FarmEcon LLC Monthly Turkey Supply-Use Tracker
Based on USDA data, monthly supply and use trends for the U.S. turkey industry are shown below. This information will be updated on about the 5th of the month after the last data pieces, export and import tonnage, are published by USDA.
These charts show annualized data for domestic use, total domestic and export use, and the major components that go into the use statistics. All data are taken from the USDA sources noted. This information is supplied gratis to the turkey industry as a sincere thank you for all the incredible support given to FarmEcon LLC since 2003.
Updates: As of February 6, 2018 complete 2017 data are added, and all charts and comments updated. Monthly imports were added to domestic use estimates. A chart on eggs in incubators and net poult placements is added. A chart on annual exports by destination is added. A chart on lost exports by country 2012-2017 is added.
All data through October 2018 were added and historical data updated on December 7, 2018.
Overview - Domestic and total monthly turkey use
Detailed components of domestic and total monthly turkey use
Another way of looking at stocks is how much is in frozen inventory relative to total monthly use. The lower the value, the tighter are the stocks relative to use. The statistic is calculated as:
Monthly total frozen stocks
÷ Monthly turkey total use
x Number of days in the month.
Example - Stocks are 300 million pounds, total use is 500 million pounds, and there are 30 days in the month.
300 ÷ 500 X 30 = 18 days of use in inventory.
The number represents days-adjusted buffer stock held in frozen stocks at locations surveyed by USDA. It shows how many days it would take to use up those stocks at the current use rate.
Comments: There is, naturally, significant seasonality to the statistic. During the year millions of pounds of frozen whole bird stocks are put back for the holiday season, then sold mainly in October-November. The typical peak stocks are in June or July at about 35 to 40 days. After that, frozen birds start to move to retail freezer space, and disappear from the USDA Cold Storage Report. The seasonal low is always November, and generally around 10 days.
In addition to total frozen stocks, USDA also publishes monthly estimates of several categories of turkey cuts and whole birds. These data are shown in the graph below.:
Comments: Frozen breasts are mostly a product from heavy toms. The increase in breast and whole tom stocks is an indication of a supply-demand imbalance in this key white meat turkey sub-market. Similarly, the relatively small 2016-2018 increases in hen stocks also reflect a minor holiday whole bird supply-demand imbalance. Early 2018 seasonal increases were not unusually large, but are started from a higher base than 2017 or 2016. Declining breast stocks are encouraging, as are the June-September numbers that showed declines. Hen stocks are also well below 2017, and in line with prior years. The sharp October decline in tom stocks is a positive sign for breast meat pricing prospects.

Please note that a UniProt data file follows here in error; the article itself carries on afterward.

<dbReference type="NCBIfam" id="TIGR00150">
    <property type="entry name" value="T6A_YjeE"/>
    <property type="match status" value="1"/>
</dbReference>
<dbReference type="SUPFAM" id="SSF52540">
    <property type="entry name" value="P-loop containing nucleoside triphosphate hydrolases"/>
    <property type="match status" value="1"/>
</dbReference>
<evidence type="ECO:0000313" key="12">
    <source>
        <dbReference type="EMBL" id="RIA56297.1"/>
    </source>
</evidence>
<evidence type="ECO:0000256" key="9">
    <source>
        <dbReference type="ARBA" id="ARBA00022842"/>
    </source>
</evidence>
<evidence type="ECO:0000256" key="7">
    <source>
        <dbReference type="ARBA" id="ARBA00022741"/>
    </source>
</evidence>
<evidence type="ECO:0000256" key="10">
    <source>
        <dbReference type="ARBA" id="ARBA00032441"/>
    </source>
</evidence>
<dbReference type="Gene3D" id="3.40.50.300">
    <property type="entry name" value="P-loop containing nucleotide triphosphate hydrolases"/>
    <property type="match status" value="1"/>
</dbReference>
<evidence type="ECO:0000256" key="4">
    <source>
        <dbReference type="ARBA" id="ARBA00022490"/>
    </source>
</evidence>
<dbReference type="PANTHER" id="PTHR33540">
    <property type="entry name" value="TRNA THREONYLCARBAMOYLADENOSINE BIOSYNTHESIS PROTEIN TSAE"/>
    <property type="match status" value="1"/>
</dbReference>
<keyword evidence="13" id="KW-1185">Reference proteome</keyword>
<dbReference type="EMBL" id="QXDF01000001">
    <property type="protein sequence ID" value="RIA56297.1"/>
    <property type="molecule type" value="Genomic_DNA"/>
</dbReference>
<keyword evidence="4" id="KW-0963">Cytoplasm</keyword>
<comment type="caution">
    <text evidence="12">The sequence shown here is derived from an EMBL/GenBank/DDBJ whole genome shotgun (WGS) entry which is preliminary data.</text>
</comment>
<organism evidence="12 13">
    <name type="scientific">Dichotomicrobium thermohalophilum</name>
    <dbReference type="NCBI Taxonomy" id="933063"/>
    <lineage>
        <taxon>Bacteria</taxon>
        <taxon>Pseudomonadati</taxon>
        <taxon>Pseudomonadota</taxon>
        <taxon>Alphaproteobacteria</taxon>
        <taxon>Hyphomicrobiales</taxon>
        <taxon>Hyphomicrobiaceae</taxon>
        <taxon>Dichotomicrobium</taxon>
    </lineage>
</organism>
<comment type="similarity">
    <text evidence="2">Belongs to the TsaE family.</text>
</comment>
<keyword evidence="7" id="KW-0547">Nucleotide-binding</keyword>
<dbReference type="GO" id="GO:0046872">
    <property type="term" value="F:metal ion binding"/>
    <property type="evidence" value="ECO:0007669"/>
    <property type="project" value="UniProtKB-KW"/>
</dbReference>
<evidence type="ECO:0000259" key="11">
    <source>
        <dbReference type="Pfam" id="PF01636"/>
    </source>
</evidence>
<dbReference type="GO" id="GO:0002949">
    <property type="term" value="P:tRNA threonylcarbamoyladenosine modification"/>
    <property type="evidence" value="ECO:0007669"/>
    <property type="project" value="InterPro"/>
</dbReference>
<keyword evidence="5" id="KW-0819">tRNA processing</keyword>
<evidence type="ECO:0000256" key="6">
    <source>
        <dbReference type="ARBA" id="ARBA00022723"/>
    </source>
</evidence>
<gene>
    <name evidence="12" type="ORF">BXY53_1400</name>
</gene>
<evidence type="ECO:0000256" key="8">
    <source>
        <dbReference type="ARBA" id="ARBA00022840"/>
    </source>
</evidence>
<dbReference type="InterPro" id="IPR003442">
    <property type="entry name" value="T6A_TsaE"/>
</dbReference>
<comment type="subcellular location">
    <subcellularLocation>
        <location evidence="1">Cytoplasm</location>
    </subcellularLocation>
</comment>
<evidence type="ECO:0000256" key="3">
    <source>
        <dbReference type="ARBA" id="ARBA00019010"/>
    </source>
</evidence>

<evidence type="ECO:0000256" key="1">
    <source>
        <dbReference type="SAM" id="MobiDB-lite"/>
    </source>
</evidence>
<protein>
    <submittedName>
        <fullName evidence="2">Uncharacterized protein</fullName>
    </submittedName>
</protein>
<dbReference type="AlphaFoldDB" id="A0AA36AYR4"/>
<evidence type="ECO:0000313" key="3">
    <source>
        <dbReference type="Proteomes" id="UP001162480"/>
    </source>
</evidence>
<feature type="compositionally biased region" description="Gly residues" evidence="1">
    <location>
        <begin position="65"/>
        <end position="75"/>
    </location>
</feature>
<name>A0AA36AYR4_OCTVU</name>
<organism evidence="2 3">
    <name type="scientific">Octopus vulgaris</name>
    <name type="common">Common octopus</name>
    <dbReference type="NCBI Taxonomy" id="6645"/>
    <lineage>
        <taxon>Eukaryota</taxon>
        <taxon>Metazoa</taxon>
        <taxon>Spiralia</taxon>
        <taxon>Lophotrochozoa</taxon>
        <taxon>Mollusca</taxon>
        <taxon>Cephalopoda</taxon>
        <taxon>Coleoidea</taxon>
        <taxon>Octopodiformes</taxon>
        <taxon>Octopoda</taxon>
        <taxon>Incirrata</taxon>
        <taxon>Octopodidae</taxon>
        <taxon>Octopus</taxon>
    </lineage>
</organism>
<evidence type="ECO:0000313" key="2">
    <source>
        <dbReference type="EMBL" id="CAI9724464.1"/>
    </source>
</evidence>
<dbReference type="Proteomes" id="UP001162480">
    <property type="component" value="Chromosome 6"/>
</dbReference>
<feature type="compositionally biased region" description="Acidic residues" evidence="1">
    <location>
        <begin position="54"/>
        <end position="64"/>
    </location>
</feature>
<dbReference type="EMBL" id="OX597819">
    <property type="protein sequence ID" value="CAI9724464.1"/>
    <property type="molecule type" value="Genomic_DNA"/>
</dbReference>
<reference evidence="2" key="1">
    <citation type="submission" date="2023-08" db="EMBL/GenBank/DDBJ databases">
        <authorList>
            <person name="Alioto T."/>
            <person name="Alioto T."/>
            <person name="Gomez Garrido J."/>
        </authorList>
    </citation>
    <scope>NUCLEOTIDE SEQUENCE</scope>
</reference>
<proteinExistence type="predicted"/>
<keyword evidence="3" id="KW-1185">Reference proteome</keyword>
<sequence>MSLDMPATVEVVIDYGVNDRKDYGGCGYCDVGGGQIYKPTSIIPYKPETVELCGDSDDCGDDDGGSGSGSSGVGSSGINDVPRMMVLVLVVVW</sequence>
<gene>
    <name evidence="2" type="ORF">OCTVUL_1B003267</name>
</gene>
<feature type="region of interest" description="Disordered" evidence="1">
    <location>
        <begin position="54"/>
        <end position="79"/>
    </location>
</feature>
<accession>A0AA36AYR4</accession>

USDA data on 2012 to 2017 exports by FAS product category of turkey cuts and whole birds are shown in the graph below. Data are from the USDA/FAS GATS database.
Comments: Almost all of the chilled cuts and whole birds go to Mexico. All post-HPAI product exports dropped off, but Mexico chilled cuts volume has held up much better than the rest of the world. Leg volume, also predominately going to Mexico, has not fared as well. Export gains this year have been somewhat concentrated in the last half. September and October 2017 exports both exceeded 60 million pounds. Those are the best months since HPAI struck in the spring of 2015.
USDA data on 2012 to 2017 turkey exports by country of destination are shown in the graph below. Data are from the USDA/FAS GATS database.
Comments: Mexico accounts for about half of U.S. turkey exports, and volume has almost recovered to pre-HPAI levels in this key market. Exports have not recovered in many smaller volume markets and China. In 2012 and 2013 China imported over 40,000 tons of U.S. turkey. Imports since the 2015 HPAI outbreak have been zero. Recovering access to the China market would represent major progress in restoring exports to pre-2015 levels. Cuba and Russia, at one time also significant markets, have also not resumed U.S. turkey imports while volume to the Philippines has also dwindled.
USDA data detailing 2012-2017 lost turkey exports by country of destination are shown in the graph below. Data are from the USDA/FAS GATS database.
Comments: Since 2012 these four countries have, for the most part, stopped importing U.S. turkey products. While HPAI played a role, exports were already declining before the 2015 outbreak.